Sullivan’s comments were “incorrect, unfortunate and inappropriate,” cabinet chief Jorge Capitanich told journalists.

“They constitute undue interference in ... Read More

Argentina Warns of ‘Severe Measures’ Over U.S. Diplomat’s Remarks

| September 17th, 2014 | No Comments »
Wall Street Journal WSJ-01

By Taos Turner

BUENOS AIRES–Argentina’s government scolded a U.S. diplomat on Tuesday for remarks he made about the country’s recent default, implying he could be expelled if he makes similar comments again.

Argentine Foreign Minister Héctor Timerman called for a meeting with the U.S. Embassy’s Chargé d’Affaires, Kevin Sullivan, after Mr. Sullivan told the local newspaper Clarin that “it is important for Argentina to emerge from default as soon as possible to return to the path of sustainable economic growth and attract the investment it needs.”

In a statement, Mr. Timerman said he told Mr. Sullivan, a career diplomat who has ... Read More

Willing to Wait 15 Months? There’s Good News: Argentina Credit

| September 16th, 2014 | No Comments »

By Camila Russo and Charlie Devereux

For holders of Argentina’s defaulted bonds who are willing to wait 15 months for the chance to get paid, Mauricio Macri’s surge in presidential polls provides a measure of consolation.

The 55-year-old mayor of Buenos Aires, who said last month Argentina’s refusal to comply with a U.S. court order requiring the nation to settle decade-old unpaid debts held by billionaire Paul Singer would be like “bread today, hunger tomorrow,” has seen his support among voters more than double to 23.2 percent since April, the latest survey results showed. After languishing in third place for much of the year, Macri has now vaulted to a virtual tie with the two leading contenders.

Less than eight weeks after the legal standoff with holdout creditors led to Argentina’s second default in 13 years, voters are throwing their support behind the candidate who’s been the most outspoken about the need for ... Read More

Default Sees Macri Gain on Massa and Scioli in Argentina Poll

| September 15th, 2014 | No Comments »

By Charlie Devereux

Buenos Aires Mayor Mauricio Macri is gaining the most in polls as the fallout from Argentina’s second default in 13 years begins to impinge on candidates with ties to the government ahead of the 2015 presidential election.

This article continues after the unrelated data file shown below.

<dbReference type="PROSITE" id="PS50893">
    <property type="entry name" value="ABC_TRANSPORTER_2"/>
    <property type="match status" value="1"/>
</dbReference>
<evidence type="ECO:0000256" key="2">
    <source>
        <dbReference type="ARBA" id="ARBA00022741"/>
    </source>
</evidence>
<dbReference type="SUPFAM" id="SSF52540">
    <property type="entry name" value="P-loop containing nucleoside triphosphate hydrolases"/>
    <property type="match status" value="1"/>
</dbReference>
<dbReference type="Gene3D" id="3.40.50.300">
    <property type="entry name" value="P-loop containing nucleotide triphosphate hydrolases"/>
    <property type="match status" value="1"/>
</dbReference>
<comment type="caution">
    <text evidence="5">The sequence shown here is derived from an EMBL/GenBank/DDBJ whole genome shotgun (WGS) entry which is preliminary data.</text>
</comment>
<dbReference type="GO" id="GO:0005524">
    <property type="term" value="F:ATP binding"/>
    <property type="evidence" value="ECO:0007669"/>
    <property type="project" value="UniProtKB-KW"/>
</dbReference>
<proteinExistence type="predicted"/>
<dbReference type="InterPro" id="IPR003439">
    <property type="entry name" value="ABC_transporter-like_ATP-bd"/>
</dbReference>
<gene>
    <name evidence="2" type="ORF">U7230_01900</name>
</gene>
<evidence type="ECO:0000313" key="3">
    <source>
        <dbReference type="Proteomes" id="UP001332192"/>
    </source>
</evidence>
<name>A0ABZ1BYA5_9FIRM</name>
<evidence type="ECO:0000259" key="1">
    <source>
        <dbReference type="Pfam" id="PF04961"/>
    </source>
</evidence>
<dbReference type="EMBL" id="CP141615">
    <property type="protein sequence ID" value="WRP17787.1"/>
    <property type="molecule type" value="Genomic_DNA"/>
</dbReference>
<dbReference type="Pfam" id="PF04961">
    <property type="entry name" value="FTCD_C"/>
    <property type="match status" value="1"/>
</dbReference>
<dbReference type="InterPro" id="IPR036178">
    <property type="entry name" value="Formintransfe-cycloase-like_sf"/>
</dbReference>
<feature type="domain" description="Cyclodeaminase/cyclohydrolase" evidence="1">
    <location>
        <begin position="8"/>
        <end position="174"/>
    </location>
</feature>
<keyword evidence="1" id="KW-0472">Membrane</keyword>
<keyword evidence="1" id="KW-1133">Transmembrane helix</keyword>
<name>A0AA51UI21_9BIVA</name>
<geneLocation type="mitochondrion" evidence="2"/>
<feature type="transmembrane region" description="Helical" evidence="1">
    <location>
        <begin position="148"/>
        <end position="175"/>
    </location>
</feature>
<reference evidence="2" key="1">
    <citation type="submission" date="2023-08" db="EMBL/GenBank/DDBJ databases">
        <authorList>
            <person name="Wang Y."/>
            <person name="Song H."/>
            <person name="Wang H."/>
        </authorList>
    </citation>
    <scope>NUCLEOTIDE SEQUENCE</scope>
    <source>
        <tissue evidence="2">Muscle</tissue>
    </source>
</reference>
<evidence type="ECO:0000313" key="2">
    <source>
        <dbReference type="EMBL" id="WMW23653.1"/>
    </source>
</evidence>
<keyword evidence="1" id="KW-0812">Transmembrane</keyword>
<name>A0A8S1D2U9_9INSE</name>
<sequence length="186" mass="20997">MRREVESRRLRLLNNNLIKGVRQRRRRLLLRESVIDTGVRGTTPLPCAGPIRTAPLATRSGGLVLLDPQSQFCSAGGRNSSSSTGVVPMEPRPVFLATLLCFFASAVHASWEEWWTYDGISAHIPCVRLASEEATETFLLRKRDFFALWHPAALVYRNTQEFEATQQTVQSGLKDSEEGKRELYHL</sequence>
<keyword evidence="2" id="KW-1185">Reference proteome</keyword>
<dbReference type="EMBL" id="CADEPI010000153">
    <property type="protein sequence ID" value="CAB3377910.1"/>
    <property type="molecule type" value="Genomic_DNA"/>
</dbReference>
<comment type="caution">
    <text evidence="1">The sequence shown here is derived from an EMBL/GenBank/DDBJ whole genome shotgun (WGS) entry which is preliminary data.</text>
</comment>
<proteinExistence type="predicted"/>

A poll by Management & Fit shows 23.2 percent would vote for Macri to become president of South America’s second-biggest economy. That compares with 19.1 percent in a July 23-29 survey, according to the Mar del Plata-based polling firm.

Sergio Massa, former chief of staff of President Cristina Fernandez de Kirchner would get 23.5 percent of the votes, while Buenos Aires province Governor Daniel Scioli still leads with 24.3 percent support. The 2,400-person nationwide survey was taken Sept. 2-9 with a 2 percent margin of error.

Argentina, which defaulted July 30 after a U.S. judge blocked a debt payment until the government settles with holdouts from ... Read More

Argentina’s Congress passes debt restructuring law

| September 11th, 2014 | No Comments »
The Star

BUENOS AIRES: Argentina’s Congress gave final approval on Thursday to a law proposing to restructure the country’s debt to skirt a US court ruling that forced it into its second default in 12 years.

The debt-restructuring plan aims to enable Argentina to make payments on its foreign-held bonds locally or elsewhere beyond the reaches of the US court. It also encourages investors to move their Argentine debt from the US or other foreign jurisdictions to either Argentina or France.

The effectiveness of the law is in question, however, given that US District Judge Thomas Griesa in New York has declared it illegal because it violates his order favouring creditors in a dispute over the country’s default in 2002.

“We don’t expect a significant participation rate, though the government will at least send the signal they want: in their view, they’re doing what they can to ... Read More

Argentina says discusses mechanism of currency swap with China

| September 9th, 2014 | No Comments »
Article originally appeared in Reuters

(Reuters) – Argentina’s central bank chief, Juan Carlos Fabrega, met his Chinese counterpart on Sunday to discuss how a currency swap worth billions of dollars will be put into action, the Argentine monetary authority said.

The swap will allow Argentina to bolster its foreign reserves or pay for Chinese imports with the yuan currency at a time weak export revenues and an ailing currency have put the Latin American nation’s foreign reserves under intense pressure.

The South American country’s La Nacion newspaper reported that the Buenos Aires government would receive a first tranche of yuan worth $1 billion before the end of the year, without saying how it obtained the information.

It would be part of a loan worth a total $11 billion signed by Argentina’s President Cristina Fernandez and her Chinese counterpart in July, shortly before the Latin American nation defaulted on its debt for a second time in 12 years.

Argentina’s latest ... Read More

Argentine drug probe zeroes in on Presidential Palace

| September 8th, 2014 | No Comments »